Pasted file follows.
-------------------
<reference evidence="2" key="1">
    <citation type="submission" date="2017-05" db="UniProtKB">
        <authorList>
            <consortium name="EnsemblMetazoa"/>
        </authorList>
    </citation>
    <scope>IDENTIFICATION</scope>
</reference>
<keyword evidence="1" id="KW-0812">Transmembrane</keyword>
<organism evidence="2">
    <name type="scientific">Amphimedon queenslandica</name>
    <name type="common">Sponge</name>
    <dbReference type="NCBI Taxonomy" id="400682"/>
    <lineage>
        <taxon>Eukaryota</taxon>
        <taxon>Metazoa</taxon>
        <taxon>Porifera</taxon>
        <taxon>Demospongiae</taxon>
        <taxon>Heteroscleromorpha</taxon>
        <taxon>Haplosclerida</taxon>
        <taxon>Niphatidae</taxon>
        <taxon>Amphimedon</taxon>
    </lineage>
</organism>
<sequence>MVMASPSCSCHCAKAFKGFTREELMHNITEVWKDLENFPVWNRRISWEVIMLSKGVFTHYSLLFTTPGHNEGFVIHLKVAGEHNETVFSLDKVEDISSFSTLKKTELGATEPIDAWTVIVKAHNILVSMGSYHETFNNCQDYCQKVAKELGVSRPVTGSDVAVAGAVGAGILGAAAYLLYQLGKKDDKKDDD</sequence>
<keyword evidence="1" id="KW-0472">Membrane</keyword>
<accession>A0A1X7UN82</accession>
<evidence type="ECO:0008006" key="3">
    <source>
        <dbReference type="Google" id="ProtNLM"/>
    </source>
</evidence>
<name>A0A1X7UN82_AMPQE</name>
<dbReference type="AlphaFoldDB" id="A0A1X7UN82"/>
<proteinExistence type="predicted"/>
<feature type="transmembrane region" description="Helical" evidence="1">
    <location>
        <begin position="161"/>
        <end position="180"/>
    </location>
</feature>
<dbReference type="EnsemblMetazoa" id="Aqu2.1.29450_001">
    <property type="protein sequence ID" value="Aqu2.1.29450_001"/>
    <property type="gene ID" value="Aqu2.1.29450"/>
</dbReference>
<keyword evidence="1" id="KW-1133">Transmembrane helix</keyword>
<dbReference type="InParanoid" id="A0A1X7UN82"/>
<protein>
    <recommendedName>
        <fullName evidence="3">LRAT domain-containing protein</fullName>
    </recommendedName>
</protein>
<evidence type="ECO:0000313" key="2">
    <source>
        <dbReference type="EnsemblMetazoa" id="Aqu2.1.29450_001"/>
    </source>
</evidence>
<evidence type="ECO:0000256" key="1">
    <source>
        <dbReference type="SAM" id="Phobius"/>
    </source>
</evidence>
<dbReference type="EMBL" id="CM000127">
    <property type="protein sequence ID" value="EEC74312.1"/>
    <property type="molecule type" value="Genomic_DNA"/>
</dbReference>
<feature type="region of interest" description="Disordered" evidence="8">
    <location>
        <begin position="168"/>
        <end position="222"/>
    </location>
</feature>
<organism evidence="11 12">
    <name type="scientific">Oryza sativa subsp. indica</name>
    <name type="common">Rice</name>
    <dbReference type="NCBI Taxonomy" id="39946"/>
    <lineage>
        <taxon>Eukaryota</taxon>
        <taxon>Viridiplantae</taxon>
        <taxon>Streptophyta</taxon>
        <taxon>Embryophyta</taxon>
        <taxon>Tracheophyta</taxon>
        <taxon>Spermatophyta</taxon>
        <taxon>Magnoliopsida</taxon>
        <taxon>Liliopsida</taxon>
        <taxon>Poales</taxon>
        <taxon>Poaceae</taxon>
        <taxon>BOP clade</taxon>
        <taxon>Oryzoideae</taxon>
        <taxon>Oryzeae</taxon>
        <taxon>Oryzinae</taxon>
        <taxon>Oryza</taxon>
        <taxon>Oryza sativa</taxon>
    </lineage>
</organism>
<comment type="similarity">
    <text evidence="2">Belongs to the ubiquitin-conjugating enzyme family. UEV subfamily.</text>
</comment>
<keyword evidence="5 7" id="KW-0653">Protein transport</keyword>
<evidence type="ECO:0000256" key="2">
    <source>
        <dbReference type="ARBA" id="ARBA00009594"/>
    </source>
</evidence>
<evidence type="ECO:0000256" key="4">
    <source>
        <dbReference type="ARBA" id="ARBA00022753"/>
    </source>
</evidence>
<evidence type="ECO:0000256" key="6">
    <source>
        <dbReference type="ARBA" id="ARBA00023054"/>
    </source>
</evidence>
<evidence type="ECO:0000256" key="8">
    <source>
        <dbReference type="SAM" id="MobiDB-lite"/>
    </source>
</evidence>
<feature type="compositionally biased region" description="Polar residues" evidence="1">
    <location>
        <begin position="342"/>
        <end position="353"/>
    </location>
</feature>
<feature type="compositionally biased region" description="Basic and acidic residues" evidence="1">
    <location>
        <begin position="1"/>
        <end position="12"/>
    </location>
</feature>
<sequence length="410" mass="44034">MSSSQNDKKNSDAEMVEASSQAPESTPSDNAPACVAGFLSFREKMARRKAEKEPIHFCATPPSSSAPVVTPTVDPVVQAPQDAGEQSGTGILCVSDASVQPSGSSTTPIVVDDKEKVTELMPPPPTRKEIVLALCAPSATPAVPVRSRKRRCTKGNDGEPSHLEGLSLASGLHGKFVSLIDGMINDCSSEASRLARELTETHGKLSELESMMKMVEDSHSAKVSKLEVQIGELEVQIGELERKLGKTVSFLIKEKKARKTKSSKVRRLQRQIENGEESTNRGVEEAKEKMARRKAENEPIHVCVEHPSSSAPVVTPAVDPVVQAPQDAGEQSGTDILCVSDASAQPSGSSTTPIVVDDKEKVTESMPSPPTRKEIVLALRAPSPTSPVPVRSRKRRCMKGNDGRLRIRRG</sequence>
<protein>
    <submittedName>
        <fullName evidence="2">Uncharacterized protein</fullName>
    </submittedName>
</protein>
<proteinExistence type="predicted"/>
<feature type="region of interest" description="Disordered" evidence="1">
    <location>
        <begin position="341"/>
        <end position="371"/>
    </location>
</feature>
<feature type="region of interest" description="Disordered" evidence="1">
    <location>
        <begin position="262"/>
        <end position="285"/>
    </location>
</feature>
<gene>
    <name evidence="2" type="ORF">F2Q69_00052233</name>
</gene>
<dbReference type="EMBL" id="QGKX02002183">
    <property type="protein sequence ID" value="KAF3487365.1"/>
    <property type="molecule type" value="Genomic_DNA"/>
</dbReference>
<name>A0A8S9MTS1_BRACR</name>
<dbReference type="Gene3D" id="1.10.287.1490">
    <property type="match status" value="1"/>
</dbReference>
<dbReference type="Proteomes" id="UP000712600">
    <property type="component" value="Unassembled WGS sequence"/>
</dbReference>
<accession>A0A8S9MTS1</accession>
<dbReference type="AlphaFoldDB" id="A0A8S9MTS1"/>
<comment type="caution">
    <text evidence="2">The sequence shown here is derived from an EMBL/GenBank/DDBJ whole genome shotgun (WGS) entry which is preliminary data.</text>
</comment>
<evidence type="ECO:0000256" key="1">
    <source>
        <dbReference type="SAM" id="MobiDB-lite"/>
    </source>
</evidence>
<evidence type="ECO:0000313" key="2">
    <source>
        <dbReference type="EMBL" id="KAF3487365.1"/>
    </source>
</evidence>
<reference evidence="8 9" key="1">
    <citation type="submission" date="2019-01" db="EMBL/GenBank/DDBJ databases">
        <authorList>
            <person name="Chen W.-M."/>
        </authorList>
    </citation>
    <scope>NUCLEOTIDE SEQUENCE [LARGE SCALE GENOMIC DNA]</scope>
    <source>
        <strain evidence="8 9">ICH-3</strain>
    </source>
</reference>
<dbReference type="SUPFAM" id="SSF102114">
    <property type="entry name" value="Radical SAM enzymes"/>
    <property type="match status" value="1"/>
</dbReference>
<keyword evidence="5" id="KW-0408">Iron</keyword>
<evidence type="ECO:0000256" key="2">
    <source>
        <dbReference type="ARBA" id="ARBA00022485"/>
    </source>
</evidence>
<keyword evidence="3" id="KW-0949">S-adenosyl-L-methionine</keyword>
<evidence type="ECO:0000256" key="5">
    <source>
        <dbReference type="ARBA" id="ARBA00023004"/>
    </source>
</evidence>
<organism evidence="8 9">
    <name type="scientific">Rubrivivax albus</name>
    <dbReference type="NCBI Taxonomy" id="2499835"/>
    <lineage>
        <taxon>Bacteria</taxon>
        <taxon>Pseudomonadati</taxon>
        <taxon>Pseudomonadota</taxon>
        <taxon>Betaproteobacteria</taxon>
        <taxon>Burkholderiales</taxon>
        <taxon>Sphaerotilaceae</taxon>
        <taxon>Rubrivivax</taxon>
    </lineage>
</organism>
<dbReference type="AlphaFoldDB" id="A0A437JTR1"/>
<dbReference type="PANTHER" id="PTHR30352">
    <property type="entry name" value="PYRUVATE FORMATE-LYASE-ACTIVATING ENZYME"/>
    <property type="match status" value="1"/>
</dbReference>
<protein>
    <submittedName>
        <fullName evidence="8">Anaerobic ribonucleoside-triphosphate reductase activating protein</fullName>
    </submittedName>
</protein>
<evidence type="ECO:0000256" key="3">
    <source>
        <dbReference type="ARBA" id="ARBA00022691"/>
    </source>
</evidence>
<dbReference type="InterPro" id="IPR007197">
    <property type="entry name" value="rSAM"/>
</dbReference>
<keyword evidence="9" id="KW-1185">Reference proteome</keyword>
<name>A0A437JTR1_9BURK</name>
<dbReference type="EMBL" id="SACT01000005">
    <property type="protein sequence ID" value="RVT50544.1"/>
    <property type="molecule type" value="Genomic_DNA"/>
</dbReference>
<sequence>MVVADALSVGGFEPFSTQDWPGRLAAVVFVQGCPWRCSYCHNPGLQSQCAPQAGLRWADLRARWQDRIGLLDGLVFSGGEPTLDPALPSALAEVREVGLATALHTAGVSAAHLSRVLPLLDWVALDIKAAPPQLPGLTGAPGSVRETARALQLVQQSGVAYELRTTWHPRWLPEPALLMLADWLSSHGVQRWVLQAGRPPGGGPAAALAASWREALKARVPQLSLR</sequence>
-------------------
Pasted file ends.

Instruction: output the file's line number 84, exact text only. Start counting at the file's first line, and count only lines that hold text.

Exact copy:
        <taxon>Magnoliopsida</taxon>